by Randall Allen Dunn
I am sometimes boggled by the rudeness and bad manners that define some of today’s youth. I keep wondering where it comes from, and why the next generation seems incapable of showing respect to the older generation.
It seems that many children and young adults suffer from a selfish self-delusion about their future, assuming that they will one day be a world-famous fashion model or become the next American Idol, after which they will never have to actually work a day in their lives. So they reason that, since their future is all sewn up due to their obvious talent, they don’t need to listen to adults. After all, who needs parents or teachers when you’re a celebrity in the making?
I’m not against stardom. After all, I hope to make a living one day as a writer. But I’m very much against people refusing to face reality because they think they’re above it. Anyone who has achieved lasting celebrity status had to make sacrifices and work hard for it – something that many of today’s “legends in their own mind” don’t grasp.
As I considered these things, and my concerns for the attitudes my own children might adopt, I wondered what made my own childhood different. And I remembered watching the movie, “Pinocchio”, when I was very young.
I remember it scaring me to death.
At the same time, as I grew up, there were certain lines I would simply never cross. I generally did not mouth off to my parents. I didn’t do drugs or smoke. I didn’t drink before I was of legal age, and I seldom drink now. I wasn’t a perfect kid, but I avoided a lot of things I could have gotten involved in, because they had “danger signs” that told me they would lead me into a trap.
I decided to watch “Pinocchio” again with my daughter, Abby, warning her that there would be some scary scenes, but that it was a good movie. I wanted her to learn some life lessons from something meaningful, not from the rude and selfish attitudes modeled on some teen television shows we’ve seen.
In the film, an elder toymaker named Geppetto, having no children of his own, wishes on a star for his latest puppet creation, Pinocchio, to transform into a real human boy. While Geppetto sleeps, a Blue Fairy appears in his toy shop and grants his wish, bringing Pinocchio to life. She tells Pinocchio he has been given a gift, but is still a mere puppet. To become a real boy, he must prove himself to be “brave, truthful and unselfish” by learning to choose wisely between right and wrong. Pinocchio promises to do so, with the help of his new friend, Jiminy Cricket, who volunteers to be Pinocchio’s “conscience”, since Pinocchio has no idea what a conscience is.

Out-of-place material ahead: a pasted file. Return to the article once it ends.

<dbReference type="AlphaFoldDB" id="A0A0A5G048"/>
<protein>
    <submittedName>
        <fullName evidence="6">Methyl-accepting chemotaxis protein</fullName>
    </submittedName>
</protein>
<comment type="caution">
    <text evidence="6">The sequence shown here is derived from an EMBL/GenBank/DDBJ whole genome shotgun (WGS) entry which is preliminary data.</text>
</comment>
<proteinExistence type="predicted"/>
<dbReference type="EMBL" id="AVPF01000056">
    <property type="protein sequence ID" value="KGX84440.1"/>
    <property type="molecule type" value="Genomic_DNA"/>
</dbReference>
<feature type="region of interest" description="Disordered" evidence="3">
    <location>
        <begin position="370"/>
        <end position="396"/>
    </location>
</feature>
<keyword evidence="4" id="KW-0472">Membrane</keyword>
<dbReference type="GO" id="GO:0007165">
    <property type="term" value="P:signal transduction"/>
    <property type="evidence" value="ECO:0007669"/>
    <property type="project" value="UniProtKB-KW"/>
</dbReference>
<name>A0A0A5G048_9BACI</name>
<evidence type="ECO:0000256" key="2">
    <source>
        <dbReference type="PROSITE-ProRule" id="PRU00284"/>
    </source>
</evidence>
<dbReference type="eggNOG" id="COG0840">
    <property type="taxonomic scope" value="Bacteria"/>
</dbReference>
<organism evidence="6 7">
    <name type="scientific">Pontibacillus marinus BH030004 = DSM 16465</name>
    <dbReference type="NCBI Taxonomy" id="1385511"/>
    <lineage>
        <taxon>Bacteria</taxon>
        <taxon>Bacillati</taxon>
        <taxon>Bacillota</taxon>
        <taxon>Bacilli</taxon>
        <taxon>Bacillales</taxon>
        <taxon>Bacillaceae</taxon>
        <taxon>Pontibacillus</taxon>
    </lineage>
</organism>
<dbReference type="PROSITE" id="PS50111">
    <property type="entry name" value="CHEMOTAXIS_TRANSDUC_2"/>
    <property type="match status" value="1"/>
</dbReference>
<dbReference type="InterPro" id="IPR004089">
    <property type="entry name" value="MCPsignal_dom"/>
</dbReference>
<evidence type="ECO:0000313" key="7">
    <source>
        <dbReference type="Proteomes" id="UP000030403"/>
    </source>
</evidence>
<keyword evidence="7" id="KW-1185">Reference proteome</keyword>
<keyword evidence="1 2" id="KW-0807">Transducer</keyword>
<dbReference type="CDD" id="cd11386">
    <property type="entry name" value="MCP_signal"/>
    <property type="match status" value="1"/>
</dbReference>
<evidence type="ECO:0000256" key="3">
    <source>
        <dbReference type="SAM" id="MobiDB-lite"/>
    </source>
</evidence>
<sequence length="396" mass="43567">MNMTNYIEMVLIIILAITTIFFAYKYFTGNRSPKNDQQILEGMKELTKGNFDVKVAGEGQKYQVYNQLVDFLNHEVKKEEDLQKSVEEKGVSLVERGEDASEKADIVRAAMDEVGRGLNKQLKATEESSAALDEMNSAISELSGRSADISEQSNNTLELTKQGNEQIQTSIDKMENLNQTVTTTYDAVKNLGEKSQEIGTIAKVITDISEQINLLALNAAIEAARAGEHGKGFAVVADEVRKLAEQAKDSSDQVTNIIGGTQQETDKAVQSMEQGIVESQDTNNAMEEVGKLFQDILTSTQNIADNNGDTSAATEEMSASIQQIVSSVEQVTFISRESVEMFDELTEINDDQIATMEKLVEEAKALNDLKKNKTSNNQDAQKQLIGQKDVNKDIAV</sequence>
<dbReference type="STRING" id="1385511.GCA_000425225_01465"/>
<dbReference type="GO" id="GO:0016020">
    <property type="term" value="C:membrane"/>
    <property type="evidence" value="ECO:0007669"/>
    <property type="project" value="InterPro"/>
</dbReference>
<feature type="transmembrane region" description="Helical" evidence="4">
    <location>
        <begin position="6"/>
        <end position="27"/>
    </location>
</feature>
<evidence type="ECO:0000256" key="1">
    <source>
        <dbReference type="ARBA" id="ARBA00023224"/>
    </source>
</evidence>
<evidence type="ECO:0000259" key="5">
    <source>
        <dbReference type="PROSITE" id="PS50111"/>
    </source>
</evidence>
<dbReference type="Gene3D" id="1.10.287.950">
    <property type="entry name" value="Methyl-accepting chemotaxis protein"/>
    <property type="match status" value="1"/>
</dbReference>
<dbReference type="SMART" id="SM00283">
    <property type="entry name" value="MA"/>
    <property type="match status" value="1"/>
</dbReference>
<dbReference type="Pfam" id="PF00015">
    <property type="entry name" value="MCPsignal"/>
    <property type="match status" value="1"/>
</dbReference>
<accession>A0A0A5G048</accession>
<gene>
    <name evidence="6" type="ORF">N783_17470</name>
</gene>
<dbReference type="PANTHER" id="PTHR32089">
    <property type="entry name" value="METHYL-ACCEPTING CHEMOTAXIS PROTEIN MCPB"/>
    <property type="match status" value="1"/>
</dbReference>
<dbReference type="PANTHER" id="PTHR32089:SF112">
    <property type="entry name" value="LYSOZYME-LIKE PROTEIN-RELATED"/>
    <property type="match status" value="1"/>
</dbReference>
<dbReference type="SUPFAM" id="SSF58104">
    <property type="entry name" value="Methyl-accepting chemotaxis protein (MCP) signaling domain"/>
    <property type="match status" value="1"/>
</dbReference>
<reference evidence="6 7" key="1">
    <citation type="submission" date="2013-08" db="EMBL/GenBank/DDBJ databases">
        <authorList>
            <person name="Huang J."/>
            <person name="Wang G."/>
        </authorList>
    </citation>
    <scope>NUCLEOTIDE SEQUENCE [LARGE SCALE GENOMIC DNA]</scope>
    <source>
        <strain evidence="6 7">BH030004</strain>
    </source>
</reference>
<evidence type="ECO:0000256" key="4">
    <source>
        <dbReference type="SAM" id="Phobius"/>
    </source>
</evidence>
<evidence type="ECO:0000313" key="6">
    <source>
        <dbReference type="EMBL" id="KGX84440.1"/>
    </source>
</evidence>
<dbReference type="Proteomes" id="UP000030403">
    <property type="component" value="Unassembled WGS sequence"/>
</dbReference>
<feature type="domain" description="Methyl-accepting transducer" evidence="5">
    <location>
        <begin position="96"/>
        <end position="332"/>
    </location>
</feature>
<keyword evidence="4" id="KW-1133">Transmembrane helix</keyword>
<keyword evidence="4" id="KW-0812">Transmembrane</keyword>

Like all of us, Pinocchio starts off with the best of intentions, determined to prove himself dependable by obeying his “father”, Geppetto, and going to school, just like a real boy.
But along the way, Pinocchio runs into two slick con artists that have “Bad Influence” written all over them: a fox named Honest John and a cat named Gideon. (For most of today’s children, meeting a talking fox and cat would be creepy enough to make them keep walking, but Pinocchio has a wooden brain.)
Seeing a wooden puppet with no strings, they seize the opportunity to make a quick buck. They tell Pinocchio that school is for losers, not talented stars like him. As a puppet without strings, Pinocchio should head straight for the theatre to start an acting career instead. Being a puppet with no conscience or experience, Pinocchio swallows their lies and lets them sell him to Stromboli, a puppeteer who makes Pinocchio the star of his show.
But when Pinocchio tells Stromboli he’s ready to head home now, Stromboli throws him in a cage, telling him it’s his new home, and his new job is to make the puppeteer a fortune.
At this point, Abby told me she didn’t like this movie. I understood that. Nobody likes consequences, or even thinking about them. We love to dream of the wonderful life we feel we deserve, but we never consider whether we’re choosing a safe path to get there.
After I promised Abby that Pinocchio would get away, and she would like the movie in the end, she finally agreed to continue.
Thankfully, the Blue Fairy appears to rescue Pinocchio, telling him that poor Geppetto is out searching the streets for him. But when she asks him how he got in a cage, Pinocchio starts telling her the biggest lies he can imagine, despite Jiminy Cricket’s advice to tell the truth. He doesn’t want to confess that he disobeyed Geppetto by skipping school to become a puppet stage star.
So his nose grows.